Google is integrating shipment tracking directly into your Gmail inbox

Google is integrating shipment tracking directly into your Gmail inbox

Google is integrating package tracking tools into Gmail, making it easy to check where your purchases are at a glance while scrolling through your emails. In a blog post published on Wednesday, the business said that “a simple, useful view of your item tracking and delivery information directly in your email” would be available in the coming weeks.

Gmail will display the delivery date on the list item for any shipping email, eliminating the need to open the email and click a tracking link to see when you should expect the goods. If you go inside the email, you’ll notice a card with extra information. At the present, it seems that the function will be opt-in — when it becomes available, you’ll be able to enable it through a message in your inbox or via settings.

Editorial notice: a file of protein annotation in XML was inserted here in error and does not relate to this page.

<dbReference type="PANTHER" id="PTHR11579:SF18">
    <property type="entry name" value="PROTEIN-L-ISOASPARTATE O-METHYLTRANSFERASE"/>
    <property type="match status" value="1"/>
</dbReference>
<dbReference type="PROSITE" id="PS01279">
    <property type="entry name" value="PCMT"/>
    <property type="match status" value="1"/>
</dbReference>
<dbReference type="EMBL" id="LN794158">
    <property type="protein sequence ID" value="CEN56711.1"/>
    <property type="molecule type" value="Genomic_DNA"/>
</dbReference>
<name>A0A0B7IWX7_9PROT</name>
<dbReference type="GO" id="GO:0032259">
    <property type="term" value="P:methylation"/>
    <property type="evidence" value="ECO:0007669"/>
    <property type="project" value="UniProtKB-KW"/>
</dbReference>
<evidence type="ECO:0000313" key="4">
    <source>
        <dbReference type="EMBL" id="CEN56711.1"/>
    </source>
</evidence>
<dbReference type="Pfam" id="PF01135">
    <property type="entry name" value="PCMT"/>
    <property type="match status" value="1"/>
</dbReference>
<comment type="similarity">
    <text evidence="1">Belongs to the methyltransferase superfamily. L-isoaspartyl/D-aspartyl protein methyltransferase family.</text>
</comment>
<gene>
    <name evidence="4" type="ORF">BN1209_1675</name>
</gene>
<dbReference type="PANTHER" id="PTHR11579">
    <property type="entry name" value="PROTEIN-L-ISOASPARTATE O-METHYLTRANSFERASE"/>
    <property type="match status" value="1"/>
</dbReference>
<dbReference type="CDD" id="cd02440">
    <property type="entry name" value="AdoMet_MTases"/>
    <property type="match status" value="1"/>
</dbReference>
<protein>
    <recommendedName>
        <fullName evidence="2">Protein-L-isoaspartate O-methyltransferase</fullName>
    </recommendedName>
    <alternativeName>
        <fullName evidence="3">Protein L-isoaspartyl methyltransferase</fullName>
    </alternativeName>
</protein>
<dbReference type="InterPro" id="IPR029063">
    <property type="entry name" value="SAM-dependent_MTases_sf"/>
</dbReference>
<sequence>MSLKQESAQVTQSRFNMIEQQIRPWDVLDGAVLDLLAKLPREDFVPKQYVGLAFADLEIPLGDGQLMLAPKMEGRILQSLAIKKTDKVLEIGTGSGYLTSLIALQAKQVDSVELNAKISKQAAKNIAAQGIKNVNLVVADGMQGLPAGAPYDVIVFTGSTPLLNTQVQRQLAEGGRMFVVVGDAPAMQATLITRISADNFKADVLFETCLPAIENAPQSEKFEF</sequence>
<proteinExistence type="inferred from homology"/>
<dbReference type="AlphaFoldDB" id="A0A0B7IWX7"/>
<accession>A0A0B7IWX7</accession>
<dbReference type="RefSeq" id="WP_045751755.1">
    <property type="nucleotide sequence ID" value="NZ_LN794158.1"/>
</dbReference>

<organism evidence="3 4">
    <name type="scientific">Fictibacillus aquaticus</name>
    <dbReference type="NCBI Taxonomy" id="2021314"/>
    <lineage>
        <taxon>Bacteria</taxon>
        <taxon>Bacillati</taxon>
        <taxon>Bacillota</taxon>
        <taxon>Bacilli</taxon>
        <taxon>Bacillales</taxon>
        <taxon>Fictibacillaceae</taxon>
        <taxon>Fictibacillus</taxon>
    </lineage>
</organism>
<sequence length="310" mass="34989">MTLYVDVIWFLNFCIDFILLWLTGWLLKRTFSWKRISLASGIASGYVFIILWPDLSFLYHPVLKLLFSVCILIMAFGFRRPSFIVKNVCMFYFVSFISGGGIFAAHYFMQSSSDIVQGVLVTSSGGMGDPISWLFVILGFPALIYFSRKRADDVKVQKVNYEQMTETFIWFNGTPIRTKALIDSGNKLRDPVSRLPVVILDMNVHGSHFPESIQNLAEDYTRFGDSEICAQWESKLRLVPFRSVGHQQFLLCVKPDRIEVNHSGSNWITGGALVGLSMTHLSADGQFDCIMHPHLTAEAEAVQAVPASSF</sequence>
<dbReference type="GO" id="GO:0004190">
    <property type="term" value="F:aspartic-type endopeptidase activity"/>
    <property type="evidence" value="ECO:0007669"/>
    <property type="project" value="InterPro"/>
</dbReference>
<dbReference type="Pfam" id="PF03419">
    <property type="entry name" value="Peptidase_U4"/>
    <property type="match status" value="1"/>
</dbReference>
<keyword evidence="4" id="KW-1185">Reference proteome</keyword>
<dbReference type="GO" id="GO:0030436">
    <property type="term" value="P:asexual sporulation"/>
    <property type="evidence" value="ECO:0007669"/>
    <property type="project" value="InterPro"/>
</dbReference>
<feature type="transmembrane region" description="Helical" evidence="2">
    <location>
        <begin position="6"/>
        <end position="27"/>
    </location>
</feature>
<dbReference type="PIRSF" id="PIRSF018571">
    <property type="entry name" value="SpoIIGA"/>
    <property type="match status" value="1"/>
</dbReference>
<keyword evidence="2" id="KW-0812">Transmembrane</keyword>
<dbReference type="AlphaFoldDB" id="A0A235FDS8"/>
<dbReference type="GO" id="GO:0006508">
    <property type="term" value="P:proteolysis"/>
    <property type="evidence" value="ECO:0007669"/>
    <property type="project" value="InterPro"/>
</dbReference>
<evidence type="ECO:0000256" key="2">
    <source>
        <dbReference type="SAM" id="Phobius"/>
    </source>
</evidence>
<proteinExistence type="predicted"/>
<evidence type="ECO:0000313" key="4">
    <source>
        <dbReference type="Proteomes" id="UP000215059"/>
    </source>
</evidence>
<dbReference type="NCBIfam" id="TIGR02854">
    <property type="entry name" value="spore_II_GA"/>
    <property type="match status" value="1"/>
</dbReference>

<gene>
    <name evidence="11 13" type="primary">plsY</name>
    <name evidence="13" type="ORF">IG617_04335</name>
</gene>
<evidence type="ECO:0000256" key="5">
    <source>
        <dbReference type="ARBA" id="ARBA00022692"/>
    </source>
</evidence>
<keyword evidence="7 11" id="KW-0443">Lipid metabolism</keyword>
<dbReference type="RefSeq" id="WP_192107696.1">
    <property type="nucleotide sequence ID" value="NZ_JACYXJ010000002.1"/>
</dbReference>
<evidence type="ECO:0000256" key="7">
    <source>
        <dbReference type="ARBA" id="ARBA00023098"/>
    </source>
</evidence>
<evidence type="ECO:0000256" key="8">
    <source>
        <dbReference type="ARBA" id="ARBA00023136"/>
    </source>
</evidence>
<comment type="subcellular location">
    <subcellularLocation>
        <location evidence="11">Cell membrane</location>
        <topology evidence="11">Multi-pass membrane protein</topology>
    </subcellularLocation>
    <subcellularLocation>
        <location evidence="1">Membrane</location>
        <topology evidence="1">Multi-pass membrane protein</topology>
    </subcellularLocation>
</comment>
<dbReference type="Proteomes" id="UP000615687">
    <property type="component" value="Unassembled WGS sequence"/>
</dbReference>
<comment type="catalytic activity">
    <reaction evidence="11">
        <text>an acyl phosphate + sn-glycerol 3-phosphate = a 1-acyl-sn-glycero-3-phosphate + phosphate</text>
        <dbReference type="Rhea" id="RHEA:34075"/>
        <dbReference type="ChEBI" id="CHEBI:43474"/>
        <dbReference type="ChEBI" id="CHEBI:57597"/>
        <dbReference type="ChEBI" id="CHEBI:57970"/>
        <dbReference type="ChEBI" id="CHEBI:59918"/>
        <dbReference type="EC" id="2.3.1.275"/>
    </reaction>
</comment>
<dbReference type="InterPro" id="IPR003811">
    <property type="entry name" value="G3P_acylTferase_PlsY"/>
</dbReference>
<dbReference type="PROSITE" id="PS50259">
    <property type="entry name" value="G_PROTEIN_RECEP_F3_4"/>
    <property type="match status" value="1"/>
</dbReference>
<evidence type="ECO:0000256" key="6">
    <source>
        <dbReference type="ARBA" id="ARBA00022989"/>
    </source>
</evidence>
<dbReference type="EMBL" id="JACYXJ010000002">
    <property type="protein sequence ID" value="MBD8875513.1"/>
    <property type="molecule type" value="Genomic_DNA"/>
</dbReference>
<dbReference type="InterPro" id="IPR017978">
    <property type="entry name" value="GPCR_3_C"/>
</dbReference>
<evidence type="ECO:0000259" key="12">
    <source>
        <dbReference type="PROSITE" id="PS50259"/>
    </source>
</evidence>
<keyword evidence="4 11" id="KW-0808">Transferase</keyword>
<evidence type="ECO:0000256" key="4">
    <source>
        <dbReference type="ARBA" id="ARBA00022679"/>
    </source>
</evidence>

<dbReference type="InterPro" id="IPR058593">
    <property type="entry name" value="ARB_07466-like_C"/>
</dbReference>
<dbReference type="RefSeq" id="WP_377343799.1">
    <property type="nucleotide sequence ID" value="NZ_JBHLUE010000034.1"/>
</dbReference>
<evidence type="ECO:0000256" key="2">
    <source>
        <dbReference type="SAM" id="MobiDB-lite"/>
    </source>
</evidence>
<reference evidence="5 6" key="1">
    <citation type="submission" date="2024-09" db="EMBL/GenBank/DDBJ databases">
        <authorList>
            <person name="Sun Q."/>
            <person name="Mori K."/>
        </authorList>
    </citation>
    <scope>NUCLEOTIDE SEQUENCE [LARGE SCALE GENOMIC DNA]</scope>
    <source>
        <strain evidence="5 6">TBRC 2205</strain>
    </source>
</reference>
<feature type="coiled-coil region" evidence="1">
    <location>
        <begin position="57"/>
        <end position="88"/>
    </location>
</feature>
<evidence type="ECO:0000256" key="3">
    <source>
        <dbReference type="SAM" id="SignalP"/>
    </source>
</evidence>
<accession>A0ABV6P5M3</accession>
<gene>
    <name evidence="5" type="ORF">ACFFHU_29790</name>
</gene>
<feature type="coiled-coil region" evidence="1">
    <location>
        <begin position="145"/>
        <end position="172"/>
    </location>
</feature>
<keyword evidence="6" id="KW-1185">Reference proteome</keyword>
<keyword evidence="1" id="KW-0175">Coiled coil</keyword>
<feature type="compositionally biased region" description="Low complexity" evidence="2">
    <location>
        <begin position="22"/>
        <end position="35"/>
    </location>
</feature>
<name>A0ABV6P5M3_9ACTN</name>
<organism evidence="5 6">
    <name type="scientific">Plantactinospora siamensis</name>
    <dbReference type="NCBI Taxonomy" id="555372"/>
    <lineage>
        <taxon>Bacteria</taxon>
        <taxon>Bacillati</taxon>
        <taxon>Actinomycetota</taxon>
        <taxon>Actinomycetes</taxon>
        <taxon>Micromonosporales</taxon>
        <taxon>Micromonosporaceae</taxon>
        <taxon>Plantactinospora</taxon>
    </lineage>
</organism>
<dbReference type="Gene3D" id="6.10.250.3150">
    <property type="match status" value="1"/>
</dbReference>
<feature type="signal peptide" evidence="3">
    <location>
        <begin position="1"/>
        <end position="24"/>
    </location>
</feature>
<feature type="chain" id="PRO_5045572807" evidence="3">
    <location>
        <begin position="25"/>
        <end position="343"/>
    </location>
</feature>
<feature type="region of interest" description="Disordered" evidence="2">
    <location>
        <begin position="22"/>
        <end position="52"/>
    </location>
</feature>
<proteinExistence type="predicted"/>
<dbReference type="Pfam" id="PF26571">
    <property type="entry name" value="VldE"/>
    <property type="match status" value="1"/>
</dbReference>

According to Google, Gmail will also be able to warn you when a shipment is delayed and move the order email to the front of your inbox. That functionality, though, seems to be coming later, since the article states it will be available “in the coming months.”

The features will be compatible with “most major U.S. delivery companies,” but there is one glaring omission: Amazon. The retailer’s shipping notification emails do not contain tracking information or even tell you what goods have arrived.

According to Google spokesperson Madison Veld, Amazon’s email format means that Gmail will be unable to display tracking information for it, stating that the feature will be available “for participating merchants” and that “if a tracking number is not included in the merchant’s order email, the package tracking feature will not be available.”

That isn’t unique to Google — other package delivery programmes have struggled to keep up with Amazon in the past — but it does imply that you won’t be able to depend exclusively on Gmail to keep track of your stuff. Nonetheless, the skills Google is providing should be useful for folks who don’t need the strength of a separate package monitoring tool.